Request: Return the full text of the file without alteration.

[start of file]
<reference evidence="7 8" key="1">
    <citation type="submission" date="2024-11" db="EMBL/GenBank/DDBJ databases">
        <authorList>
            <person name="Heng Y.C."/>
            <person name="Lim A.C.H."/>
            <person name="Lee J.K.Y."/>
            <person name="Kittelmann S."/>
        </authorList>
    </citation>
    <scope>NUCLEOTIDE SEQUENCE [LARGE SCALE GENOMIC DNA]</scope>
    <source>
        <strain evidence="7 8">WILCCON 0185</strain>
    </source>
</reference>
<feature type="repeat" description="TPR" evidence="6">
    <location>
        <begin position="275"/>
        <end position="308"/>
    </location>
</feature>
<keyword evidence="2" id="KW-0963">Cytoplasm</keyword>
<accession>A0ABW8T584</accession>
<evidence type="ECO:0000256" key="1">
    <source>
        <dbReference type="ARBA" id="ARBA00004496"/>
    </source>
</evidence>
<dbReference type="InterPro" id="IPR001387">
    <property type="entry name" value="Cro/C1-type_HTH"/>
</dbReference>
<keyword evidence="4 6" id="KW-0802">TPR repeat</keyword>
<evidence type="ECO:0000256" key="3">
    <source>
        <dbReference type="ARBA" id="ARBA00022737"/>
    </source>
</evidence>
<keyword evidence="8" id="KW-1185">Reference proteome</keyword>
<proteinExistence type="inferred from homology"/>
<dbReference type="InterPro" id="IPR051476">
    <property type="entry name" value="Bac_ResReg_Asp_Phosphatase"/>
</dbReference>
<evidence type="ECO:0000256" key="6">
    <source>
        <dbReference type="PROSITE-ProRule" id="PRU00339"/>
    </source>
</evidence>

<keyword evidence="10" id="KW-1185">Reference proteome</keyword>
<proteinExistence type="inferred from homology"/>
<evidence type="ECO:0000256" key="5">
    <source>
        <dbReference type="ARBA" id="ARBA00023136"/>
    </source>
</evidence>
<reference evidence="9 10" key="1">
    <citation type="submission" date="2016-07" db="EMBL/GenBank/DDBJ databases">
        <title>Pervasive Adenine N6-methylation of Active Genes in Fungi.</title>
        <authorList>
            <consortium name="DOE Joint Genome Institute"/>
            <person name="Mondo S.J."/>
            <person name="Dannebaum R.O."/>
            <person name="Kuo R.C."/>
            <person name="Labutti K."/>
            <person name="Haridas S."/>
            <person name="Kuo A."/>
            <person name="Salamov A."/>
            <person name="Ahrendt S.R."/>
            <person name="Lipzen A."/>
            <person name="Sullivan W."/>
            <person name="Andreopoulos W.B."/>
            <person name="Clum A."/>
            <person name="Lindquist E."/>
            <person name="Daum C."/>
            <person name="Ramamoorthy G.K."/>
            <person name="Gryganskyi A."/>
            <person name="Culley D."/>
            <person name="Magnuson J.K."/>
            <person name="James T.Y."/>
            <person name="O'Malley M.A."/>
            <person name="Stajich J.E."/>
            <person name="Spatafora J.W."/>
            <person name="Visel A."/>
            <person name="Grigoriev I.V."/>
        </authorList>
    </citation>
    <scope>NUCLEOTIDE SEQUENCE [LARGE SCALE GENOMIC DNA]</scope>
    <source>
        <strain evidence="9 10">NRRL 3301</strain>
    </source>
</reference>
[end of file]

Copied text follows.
<reference evidence="7 8" key="1">
    <citation type="submission" date="2024-11" db="EMBL/GenBank/DDBJ databases">
        <authorList>
            <person name="Heng Y.C."/>
            <person name="Lim A.C.H."/>
            <person name="Lee J.K.Y."/>
            <person name="Kittelmann S."/>
        </authorList>
    </citation>
    <scope>NUCLEOTIDE SEQUENCE [LARGE SCALE GENOMIC DNA]</scope>
    <source>
        <strain evidence="7 8">WILCCON 0185</strain>
    </source>
</reference>
<feature type="repeat" description="TPR" evidence="6">
    <location>
        <begin position="275"/>
        <end position="308"/>
    </location>
</feature>
<keyword evidence="2" id="KW-0963">Cytoplasm</keyword>
<accession>A0ABW8T584</accession>
<evidence type="ECO:0000256" key="1">
    <source>
        <dbReference type="ARBA" id="ARBA00004496"/>
    </source>
</evidence>
<dbReference type="InterPro" id="IPR001387">
    <property type="entry name" value="Cro/C1-type_HTH"/>
</dbReference>
<keyword evidence="4 6" id="KW-0802">TPR repeat</keyword>
<evidence type="ECO:0000256" key="3">
    <source>
        <dbReference type="ARBA" id="ARBA00022737"/>
    </source>
</evidence>
<keyword evidence="8" id="KW-1185">Reference proteome</keyword>
<proteinExistence type="inferred from homology"/>
<dbReference type="InterPro" id="IPR051476">
    <property type="entry name" value="Bac_ResReg_Asp_Phosphatase"/>
</dbReference>
<evidence type="ECO:0000256" key="6">
    <source>
        <dbReference type="PROSITE-ProRule" id="PRU00339"/>
    </source>
</evidence>

<keyword evidence="10" id="KW-1185">Reference proteome</keyword>
<proteinExistence type="inferred from homology"/>
<evidence type="ECO:0000256" key="5">
    <source>
        <dbReference type="ARBA" id="ARBA00023136"/>
    </source>
</evidence>
<reference evidence="9 10" key="1">
    <citation type="submission" date="2016-07" db="EMBL/GenBank/DDBJ databases">
        <title>Pervasive Adenine N6-methylation of Active Genes in Fungi.</title>
        <authorList>
            <consortium name="DOE Joint Genome Institute"/>
            <person name="Mondo S.J."/>
            <person name="Dannebaum R.O."/>
            <person name="Kuo R.C."/>
            <person name="Labutti K."/>
            <person name="Haridas S."/>
            <person name="Kuo A."/>
            <person name="Salamov A."/>
            <person name="Ahrendt S.R."/>
            <person name="Lipzen A."/>
            <person name="Sullivan W."/>
            <person name="Andreopoulos W.B."/>
            <person name="Clum A."/>
            <person name="Lindquist E."/>
            <person name="Daum C."/>
            <person name="Ramamoorthy G.K."/>
            <person name="Gryganskyi A."/>
            <person name="Culley D."/>
            <person name="Magnuson J.K."/>
            <person name="James T.Y."/>
            <person name="O'Malley M.A."/>
            <person name="Stajich J.E."/>
            <person name="Spatafora J.W."/>
            <person name="Visel A."/>
            <person name="Grigoriev I.V."/>
        </authorList>
    </citation>
    <scope>NUCLEOTIDE SEQUENCE [LARGE SCALE GENOMIC DNA]</scope>
    <source>
        <strain evidence="9 10">NRRL 3301</strain>
    </source>
</reference>